In my latest 1:2:1 podcast, I talk about an issue plaguing academic medicine: the disappearance of the physician-scientist.
In the introduction to a new book, The Vanishing Physician-Scientist, its editor, Andrew Schafer, MD, writes:
Few members of the general public are even aware that much of the original research which has driven progress in medical knowledge throughout history has been conducted by physicians who are themselves directly involved in the practice of medicine.
In recent years, due to a wide variety of factors, namely the lack of consistent and stable research funding, physician-scientists are vanishing from the research scene. The total number of physician-scientists involved with National Institute of Health research has not increased in over 25 years.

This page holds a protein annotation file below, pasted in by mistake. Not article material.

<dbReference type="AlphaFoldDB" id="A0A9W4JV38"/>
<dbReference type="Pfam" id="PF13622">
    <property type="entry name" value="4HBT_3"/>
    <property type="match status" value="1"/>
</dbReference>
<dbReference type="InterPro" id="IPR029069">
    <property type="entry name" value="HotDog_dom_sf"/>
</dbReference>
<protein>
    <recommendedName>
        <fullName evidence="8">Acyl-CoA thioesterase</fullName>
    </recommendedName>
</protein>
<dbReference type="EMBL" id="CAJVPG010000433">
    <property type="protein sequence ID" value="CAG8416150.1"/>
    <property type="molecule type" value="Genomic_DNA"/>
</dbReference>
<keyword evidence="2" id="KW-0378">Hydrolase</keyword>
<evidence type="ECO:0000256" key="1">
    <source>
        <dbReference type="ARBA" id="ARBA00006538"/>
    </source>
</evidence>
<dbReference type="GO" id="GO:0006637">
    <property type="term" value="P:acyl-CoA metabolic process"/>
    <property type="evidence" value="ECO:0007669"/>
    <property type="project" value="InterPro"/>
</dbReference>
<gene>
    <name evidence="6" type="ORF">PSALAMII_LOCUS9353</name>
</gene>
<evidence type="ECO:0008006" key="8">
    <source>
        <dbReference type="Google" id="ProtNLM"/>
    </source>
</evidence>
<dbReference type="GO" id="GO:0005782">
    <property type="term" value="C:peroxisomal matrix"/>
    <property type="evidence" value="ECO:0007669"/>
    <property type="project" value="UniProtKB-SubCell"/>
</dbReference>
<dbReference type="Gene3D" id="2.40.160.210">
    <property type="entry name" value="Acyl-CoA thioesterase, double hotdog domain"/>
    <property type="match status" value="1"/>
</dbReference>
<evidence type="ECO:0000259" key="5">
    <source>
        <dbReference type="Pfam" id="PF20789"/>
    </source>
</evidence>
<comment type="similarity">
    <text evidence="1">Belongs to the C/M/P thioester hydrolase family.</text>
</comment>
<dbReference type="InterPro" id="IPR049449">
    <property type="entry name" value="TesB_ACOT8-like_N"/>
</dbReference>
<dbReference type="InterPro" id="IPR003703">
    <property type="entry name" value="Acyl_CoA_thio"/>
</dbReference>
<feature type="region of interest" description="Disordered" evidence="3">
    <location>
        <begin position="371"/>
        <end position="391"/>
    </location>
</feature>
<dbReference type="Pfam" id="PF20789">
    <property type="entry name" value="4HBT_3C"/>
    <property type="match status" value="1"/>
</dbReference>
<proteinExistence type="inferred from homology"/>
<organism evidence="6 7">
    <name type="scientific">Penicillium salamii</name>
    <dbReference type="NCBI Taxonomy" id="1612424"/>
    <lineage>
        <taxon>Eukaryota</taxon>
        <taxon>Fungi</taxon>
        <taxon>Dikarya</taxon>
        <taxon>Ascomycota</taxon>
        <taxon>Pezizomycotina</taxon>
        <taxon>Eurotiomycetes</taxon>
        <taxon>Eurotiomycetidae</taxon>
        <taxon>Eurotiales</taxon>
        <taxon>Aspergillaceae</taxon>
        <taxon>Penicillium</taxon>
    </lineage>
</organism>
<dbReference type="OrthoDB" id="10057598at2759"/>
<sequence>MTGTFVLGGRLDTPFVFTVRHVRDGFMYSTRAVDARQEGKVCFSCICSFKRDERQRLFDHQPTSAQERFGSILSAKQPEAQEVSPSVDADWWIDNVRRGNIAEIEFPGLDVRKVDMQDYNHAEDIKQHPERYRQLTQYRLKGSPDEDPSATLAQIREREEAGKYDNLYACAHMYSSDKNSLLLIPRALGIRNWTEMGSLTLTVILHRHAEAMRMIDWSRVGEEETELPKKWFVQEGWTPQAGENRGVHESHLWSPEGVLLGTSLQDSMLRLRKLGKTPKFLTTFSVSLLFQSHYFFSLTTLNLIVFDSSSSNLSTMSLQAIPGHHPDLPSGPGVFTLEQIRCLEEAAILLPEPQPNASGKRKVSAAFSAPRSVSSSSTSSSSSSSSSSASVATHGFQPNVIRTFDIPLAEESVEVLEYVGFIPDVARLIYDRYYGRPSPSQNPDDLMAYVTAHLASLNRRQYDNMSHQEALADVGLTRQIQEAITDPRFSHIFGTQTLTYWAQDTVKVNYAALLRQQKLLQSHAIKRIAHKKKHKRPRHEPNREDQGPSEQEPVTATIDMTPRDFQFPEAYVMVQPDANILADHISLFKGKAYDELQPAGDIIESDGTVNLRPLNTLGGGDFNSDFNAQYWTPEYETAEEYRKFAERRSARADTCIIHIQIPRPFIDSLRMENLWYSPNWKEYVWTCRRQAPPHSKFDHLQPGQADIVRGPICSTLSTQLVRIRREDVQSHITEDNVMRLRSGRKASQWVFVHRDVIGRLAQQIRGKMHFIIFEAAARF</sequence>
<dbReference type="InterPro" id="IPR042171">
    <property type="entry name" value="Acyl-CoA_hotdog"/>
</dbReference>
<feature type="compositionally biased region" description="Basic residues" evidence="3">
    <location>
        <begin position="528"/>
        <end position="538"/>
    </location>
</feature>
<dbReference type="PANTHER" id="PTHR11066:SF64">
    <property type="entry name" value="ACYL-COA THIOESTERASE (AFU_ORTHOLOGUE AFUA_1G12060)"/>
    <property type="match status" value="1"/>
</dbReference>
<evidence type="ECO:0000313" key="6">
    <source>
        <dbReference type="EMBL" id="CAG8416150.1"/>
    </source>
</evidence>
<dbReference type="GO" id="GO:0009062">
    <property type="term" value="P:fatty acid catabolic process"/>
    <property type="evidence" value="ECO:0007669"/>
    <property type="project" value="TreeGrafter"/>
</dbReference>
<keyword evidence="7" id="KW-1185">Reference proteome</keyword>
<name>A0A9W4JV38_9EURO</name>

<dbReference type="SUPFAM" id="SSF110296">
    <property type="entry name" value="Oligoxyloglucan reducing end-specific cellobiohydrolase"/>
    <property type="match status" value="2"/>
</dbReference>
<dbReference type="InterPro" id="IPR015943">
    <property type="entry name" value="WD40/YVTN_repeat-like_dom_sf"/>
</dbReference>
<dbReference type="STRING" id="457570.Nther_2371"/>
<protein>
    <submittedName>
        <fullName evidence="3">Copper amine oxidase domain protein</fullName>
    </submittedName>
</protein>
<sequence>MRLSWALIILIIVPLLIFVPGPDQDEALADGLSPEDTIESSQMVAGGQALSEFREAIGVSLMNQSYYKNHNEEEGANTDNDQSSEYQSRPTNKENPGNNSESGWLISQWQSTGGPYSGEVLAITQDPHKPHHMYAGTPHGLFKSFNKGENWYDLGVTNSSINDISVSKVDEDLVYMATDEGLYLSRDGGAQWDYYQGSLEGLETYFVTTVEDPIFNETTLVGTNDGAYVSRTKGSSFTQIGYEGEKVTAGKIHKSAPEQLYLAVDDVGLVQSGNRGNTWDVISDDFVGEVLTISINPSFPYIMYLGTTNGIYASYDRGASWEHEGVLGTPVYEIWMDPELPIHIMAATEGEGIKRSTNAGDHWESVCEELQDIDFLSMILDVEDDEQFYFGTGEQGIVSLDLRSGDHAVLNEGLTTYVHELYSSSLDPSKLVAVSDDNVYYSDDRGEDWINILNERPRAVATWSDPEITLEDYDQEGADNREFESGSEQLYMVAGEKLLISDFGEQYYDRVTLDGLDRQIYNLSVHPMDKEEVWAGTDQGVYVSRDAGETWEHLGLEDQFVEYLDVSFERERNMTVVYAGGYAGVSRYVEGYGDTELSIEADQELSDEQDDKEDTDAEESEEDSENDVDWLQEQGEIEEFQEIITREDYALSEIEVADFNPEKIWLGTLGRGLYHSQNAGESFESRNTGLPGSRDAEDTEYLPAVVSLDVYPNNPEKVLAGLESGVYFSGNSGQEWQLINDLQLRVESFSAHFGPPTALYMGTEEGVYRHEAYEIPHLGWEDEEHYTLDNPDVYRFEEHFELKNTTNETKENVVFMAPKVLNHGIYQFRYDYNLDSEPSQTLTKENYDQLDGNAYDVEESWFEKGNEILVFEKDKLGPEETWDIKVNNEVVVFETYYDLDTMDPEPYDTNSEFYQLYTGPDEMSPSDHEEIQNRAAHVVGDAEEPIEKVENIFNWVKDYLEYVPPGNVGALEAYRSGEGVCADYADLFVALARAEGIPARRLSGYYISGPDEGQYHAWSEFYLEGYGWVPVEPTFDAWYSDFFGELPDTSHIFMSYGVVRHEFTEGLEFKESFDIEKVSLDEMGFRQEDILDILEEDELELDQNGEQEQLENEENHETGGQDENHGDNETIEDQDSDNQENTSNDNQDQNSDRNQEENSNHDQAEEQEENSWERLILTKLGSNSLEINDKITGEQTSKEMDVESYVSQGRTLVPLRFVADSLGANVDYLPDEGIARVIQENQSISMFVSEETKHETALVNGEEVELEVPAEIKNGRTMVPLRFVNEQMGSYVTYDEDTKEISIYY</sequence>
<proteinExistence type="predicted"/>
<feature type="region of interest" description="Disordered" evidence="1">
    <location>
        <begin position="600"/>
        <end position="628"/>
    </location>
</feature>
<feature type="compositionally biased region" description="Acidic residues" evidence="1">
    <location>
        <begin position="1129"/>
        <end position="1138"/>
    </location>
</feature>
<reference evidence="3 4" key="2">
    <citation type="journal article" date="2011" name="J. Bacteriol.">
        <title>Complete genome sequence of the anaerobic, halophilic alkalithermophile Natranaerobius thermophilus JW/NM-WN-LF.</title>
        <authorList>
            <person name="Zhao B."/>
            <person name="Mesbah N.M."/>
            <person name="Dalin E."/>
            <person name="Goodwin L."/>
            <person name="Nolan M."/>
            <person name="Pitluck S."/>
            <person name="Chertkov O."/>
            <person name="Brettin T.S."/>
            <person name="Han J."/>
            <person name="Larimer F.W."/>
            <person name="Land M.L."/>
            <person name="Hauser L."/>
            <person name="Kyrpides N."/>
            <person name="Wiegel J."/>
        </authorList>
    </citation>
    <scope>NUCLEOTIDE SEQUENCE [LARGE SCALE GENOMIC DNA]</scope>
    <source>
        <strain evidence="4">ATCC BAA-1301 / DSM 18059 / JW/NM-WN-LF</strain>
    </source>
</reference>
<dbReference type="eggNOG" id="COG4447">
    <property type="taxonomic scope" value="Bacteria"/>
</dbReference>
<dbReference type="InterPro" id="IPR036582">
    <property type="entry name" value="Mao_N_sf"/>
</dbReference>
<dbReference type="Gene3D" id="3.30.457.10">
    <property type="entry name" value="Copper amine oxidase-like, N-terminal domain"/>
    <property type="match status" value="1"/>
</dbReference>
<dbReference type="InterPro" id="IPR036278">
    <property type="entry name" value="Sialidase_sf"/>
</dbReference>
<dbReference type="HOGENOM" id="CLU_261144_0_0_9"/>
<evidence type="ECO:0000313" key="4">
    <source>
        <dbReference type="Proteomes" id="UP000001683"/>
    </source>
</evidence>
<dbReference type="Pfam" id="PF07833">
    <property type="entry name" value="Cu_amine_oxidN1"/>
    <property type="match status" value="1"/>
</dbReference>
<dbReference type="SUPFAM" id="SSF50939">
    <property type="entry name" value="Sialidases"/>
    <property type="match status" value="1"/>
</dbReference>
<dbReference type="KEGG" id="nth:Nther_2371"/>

Beyond research money, there are a lot of other reasons why the nation is facing this shortage. While women have gained an extraordinary presence in the medical profession they are still not on the highest rungs on medical school faculties. Then there are lifestyle issues. There's a sea-change in attitudes from recent med school graduates who want a better work-life balance and don't see the rigrous demands of life in academic medicine as worth the potential tradeoffs.
Schafer, chair of the department of medicine at Weill Cornell Medical College and physician-in-chief at New York-Presbyterian Hospital-Weill Cornell Medical Center, joins a slew of his colleagues from academic medicine to distill the problems and propose some solutions. It's clear that one game plan is to start early. The pipeline has to "originate at more formative stages of education."
Starting early is so critical. When talking to our prize-winning researchers at Stanfiord, I've found, when asked about their inspiration, they're always able to point to that one chemistry or biology teacher in high school who lite their fuse.